This month is "Movember," and dudes worldwide are growing mustaches (and more) to support the foundation dedicated to fighting prostate cancer. But in the history of military grooming standards, few cohorts can hang with that of the Civil War. Check out these looks that would make a modern-day hipster weep:

1. Gen. George McClellan

McClellan may have been timid with sealing the deal against the Confederacy at Antietam, but he was full tilt when it came to styling this 'stache and soul patch combo.

 2. Maj. Gen. Alfred T. A. Torbert

Torbert sported this wrap-around follicle fantasia that screamed "follow me, boys!" and certainly instilled confidence in his charges about his judgement in all things.

 3. Gen. J.E.B. Stuart

Dashing good looks earned him the nickname "Beauty" while a cadet at West Point, and the same handle would have worked for the beard he busted out during his Confederate Army years.

 4. Gen. George Armstrong Custer

Custer was known for his golden locks, mercurial disposition, and his killer 'stache right up to the point when he took an arrow or two at Little Big Horn.

5. Gen. William Tecumseh Sherman

Sherman was rocking his "rough night in Atlanta" look in this shot. His beard grooming techinque was replicated by Bradley Cooper in "American Sniper."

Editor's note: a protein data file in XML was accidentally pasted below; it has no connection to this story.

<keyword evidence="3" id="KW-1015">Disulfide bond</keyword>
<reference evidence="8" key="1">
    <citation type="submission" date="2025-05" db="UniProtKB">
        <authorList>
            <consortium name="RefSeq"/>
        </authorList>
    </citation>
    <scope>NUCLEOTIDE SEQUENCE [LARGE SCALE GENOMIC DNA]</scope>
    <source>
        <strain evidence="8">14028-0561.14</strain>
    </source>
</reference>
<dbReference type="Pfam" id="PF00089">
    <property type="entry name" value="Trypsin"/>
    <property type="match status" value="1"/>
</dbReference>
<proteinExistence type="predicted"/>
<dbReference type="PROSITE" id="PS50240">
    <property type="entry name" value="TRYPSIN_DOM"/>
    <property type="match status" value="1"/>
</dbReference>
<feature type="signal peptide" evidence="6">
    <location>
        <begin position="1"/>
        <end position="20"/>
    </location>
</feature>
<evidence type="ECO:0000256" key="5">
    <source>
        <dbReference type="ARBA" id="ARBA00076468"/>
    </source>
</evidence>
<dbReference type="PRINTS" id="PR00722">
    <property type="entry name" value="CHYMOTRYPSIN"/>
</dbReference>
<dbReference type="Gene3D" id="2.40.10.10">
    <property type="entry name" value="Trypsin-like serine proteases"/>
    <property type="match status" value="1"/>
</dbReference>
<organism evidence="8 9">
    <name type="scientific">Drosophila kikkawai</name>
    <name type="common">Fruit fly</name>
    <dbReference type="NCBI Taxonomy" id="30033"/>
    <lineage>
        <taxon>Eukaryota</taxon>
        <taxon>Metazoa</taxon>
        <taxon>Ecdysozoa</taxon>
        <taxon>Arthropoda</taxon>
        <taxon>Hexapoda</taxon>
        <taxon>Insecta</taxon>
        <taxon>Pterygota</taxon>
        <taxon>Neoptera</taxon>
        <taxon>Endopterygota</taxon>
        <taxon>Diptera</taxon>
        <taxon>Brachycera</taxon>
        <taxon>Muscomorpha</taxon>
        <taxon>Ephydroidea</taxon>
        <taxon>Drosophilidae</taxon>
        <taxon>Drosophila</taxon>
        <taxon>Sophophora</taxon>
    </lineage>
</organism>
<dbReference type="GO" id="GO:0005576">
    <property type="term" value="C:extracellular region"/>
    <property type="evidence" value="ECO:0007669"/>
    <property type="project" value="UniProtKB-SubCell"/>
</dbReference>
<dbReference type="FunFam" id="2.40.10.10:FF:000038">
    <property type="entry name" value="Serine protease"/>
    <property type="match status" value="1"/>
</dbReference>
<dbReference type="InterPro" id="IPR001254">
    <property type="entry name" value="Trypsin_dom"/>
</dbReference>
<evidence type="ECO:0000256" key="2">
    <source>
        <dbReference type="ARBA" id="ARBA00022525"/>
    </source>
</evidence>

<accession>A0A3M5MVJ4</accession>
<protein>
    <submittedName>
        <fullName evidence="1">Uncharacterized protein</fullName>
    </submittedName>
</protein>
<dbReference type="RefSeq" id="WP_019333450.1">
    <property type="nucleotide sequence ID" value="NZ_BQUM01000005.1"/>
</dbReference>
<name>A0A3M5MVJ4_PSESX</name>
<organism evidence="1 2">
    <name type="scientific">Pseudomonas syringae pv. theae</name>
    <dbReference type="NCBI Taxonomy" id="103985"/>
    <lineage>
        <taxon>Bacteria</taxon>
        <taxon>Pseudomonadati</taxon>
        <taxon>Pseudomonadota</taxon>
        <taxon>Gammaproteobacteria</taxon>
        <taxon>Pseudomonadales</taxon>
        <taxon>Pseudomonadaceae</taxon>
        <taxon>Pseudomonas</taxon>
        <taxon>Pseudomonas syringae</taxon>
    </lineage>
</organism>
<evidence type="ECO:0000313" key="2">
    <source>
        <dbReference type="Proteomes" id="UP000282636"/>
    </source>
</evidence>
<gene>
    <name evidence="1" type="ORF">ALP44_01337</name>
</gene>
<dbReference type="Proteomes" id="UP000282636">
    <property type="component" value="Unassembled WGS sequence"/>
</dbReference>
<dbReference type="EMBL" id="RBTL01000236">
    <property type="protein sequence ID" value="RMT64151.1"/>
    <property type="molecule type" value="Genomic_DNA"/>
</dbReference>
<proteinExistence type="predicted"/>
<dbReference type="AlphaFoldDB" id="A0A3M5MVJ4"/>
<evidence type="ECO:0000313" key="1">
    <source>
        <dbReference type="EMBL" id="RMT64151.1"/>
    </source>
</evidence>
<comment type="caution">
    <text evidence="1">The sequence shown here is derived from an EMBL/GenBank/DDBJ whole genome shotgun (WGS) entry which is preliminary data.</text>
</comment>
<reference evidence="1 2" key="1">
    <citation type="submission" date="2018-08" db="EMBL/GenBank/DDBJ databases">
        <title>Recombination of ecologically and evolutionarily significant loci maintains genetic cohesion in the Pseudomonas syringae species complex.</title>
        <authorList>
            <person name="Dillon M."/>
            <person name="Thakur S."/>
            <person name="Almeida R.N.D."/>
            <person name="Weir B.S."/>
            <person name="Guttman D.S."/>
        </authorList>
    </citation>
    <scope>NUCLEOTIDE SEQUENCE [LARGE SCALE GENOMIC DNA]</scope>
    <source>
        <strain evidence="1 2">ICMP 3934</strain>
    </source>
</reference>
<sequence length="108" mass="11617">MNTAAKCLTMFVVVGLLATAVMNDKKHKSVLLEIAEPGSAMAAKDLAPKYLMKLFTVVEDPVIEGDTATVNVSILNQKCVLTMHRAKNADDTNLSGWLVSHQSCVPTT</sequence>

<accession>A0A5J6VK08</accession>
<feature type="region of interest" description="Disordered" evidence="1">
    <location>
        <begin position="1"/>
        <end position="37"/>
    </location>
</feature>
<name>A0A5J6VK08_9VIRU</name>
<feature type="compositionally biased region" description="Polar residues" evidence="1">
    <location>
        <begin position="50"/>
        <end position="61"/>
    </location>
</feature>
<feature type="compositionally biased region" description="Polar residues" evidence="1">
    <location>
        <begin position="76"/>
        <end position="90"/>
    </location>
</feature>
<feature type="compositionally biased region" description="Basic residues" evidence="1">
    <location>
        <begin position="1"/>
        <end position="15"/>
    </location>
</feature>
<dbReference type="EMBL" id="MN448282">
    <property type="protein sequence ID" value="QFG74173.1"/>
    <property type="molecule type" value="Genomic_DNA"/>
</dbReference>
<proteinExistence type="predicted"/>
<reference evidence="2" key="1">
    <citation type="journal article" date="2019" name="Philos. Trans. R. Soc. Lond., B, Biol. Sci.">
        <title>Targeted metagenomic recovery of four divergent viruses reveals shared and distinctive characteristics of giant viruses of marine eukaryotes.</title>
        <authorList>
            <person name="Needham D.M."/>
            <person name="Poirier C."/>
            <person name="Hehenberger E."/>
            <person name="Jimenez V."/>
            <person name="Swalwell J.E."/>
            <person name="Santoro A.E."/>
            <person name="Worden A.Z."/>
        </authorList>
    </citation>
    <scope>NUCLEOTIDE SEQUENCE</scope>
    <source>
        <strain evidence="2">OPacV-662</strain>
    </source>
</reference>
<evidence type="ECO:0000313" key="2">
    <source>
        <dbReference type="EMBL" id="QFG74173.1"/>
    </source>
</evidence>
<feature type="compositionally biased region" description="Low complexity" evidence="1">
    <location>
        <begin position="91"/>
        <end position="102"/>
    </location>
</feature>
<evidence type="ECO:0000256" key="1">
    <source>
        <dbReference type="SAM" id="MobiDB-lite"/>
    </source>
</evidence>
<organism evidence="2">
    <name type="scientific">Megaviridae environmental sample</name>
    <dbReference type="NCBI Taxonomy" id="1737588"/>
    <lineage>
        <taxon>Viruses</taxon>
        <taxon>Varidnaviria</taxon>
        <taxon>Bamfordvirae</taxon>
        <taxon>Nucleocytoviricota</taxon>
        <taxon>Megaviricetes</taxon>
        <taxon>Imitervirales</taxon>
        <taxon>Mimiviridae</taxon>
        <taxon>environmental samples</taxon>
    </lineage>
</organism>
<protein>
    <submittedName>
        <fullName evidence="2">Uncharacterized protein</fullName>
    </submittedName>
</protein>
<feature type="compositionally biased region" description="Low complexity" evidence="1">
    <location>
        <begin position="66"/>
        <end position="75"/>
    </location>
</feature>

6. Gen. Lew Wallace

One hundred years after Wallace wrote the epic novel "Ben Hur" and then became governor of New Mexico, he would inspire ZZ Top's on-stage look.

 7. Maj. Gen. George Crook

Not unlike the bearded Tier One badasses of today, Crook used guerrilla warfare to wreak havoc on his foe. He was nicknamed "Grey Wolf" by the Apache, which seems reasonable considering his Wolfman facial hair styling.

8. Gen. Joshua Chamberlain

He came to the Army by way of a career as an educator, so it's no surprise that Chamberlain cold schooled his fellow officers in 'Stache 101 during his days as a Union general.

 9. Gen. Ambrose Burnside

Burnside is the namesake of the — wait for it — sideburn. Pure genius. And that medal adorning his chest is most certainly for "visage gallantry in the face of extreme danger."